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The Machines

Google’s Got Nothing But Wrong Answers

Google CEO Sundar Pichai speaks during the Stanford Business, Government, and Society Forum at Stanford University in April of 2024.
Justin Sullivan/Getty Images

When Google's new Gemini AI program responded to the search query "how many rocks should I eat each day?" with "at least one rock," it did not cite the original source for that extremely funny, extremely incorrect recommendation. That source was The Onion, which is both America's Finest News Source and not something that an actual person would confuse for a news source as readily as an AI language model might. This is because people, including the wiseacres who have spent recent weeks firing goofy questions at Google to see how badly its struggling and possibly in-timeout new AI program can duff the answers, can read and assess context and tone, and also think. Large language models like Gemini or ChatGPT cannot do any of that, which has not yet been nearly as disqualifying as you might expect.

Anyway, the one Google cited was, a website that describes itself as "the industry’s only fully coupled hydraulic fracturing and reservoir simulator," and which published and linked to that Onion story on its own website three years ago. That post was updated on the ResFrac site earlier this month once the internet's most widely used search engine, the primary public-facing part of a trillion-dollar tech behemoth whose name is synonymous with the act of looking things up online, began displaying that link as the first search result for questions about eating rocks. "Thank you to the Onion for the amusing content (linked above)," ResFrac wrote in their update. "You picked a photo with a great-looking geophysicist. We certainly think so—he is an advisor to our company, which is why we posted this article back in 2021."

This sort of technology is prone to what its advocates rather preciously and very intentionally describe as "hallucinations." The idea, here as throughout this goofy-gaudy bubble, is to make users think of the very expensive new technology that is constantly telling them weird lies as a Being That Is Learning instead of a very expensive new technology that constantly tells weird lies. The sales pitch is that this garbage-spewing slot machine is almost human—not just in its capacities to generate confidently phrased factual errors at scale, but that it has in a deeper sense very nearly become human. This is a strange thing to say about a technology that, after many billions of dollars of investment and more than a year of psychedelic hype, has lately been advising users to spend five to 15 minutes staring at the sun per day. But in its capacity to hold forth at length and with great confidence and barely intermittent facticity, and then resume doing so after a cosmetic apology whenever anyone notices, generative AI has not so much Become Human as it has developed the ability to mirror its foremost human exponents.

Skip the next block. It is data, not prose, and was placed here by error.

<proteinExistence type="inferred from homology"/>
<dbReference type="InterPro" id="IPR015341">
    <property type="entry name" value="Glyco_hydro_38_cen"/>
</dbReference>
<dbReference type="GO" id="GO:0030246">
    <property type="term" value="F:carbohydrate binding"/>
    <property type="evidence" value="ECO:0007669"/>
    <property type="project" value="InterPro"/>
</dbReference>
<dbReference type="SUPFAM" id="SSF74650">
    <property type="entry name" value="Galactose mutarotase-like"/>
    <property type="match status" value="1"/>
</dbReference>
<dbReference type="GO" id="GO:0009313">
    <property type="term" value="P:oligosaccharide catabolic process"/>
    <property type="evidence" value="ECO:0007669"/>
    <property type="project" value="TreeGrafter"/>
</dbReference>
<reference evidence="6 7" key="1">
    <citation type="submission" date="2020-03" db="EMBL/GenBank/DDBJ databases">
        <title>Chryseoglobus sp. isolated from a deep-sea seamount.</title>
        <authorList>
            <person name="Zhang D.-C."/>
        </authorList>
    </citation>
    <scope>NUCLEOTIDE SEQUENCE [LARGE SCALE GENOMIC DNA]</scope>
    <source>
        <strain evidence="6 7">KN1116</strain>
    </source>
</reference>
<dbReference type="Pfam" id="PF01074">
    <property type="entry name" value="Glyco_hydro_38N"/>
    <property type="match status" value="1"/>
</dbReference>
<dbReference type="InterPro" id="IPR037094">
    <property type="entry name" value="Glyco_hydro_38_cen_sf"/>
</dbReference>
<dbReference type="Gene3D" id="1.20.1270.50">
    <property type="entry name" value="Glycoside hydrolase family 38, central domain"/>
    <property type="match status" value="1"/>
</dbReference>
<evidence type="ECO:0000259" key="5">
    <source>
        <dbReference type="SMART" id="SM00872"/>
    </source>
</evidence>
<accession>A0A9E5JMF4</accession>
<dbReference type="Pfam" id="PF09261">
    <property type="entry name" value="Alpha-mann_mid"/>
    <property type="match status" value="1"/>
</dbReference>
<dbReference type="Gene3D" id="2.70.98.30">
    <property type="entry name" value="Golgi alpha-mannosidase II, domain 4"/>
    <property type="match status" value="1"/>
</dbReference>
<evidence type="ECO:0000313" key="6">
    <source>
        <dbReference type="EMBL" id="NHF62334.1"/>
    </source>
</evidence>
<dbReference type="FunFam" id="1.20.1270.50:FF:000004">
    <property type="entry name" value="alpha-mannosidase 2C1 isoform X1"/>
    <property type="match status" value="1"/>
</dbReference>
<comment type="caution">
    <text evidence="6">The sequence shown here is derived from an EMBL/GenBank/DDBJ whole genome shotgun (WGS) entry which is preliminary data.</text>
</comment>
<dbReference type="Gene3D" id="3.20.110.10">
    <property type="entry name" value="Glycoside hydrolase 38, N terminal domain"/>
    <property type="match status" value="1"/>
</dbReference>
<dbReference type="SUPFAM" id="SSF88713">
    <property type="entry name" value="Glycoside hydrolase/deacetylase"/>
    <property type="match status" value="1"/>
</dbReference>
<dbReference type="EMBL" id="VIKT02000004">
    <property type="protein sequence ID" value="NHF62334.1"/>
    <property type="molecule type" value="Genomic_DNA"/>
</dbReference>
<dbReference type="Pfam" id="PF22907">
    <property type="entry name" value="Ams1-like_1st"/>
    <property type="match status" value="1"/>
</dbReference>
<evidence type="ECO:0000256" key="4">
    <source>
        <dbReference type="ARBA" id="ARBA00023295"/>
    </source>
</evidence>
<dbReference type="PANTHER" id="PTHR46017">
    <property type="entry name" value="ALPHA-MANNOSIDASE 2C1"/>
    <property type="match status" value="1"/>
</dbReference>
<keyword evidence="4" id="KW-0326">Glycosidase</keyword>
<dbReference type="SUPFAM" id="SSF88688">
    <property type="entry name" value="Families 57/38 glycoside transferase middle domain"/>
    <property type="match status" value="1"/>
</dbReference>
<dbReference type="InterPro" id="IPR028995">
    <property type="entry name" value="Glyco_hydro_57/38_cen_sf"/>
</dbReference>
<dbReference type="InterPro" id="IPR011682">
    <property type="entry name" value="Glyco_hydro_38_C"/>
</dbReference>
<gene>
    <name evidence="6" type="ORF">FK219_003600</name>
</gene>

At this time next year, those advocates will tell you, AI will be human, and also "smarter than any single human," and then it will continue becoming smarter and smarter and (this is held by these guys to be the same thing) more and more capable of doing the things that only human beings can do until such time as ... well, how this sentence ends usually depends on the specific toxicology of the people talking. Maybe it will try to destroy humanity. (That feels like uppers.) Maybe it will simply become an indispensable constant companion, making possible the strange sort of things that these guys want, whenever they want it, which is instantly—an example of this is when OpenAI CEO Sam Altman posted back in April that, "movies are going to become video games and video games are going to become something unimaginably better." (This sounds like hallucinogens.)

Mostly, though, it all just sounds desperate, and like what a salesman would say if he knew that he couldn't sell you his product on its merits alone.

AI, as it currently exists, does not really work very well if you are trying to generate high-quality or even reliably correct outputs. The pitch is that it will, or that it could, or anyway that it might depending upon a bunch of factors currently denoted by ???s on some dry-erase board somewhere. There isn't currently any evidence of that, and the capacity to generate incorrect advice and images of Jesus Christ, But Made Of Shrimp has fairly limited appeal. "The rate of improvement for AIs is slowing, and there appear to be fewer applications than originally imagined for even the most capable of them," Christopher Mims wrote in the Wall Street Journal.

It makes sense, then, that the emphasis has shifted to stagecraft. This technology exists, and it can generate a wide range of answers in more or less the same plucky/cocky tone, but those answers are not good enough and may never be good enough to have any effective practical utility. There is something bleakly funny about the industry bumping up against the limits of what it can actually do and simply pivoting to more ambitious marketing. The money is there to sustain this campaign for a while longer, but the results manifestly are not. "With the generative AI from Google, OpenAI’s ChatGPT, and Microsoft’s Copilot," the Washington Post's Shira Ovide wrote, "you should assume that they’re wrong until proved otherwise."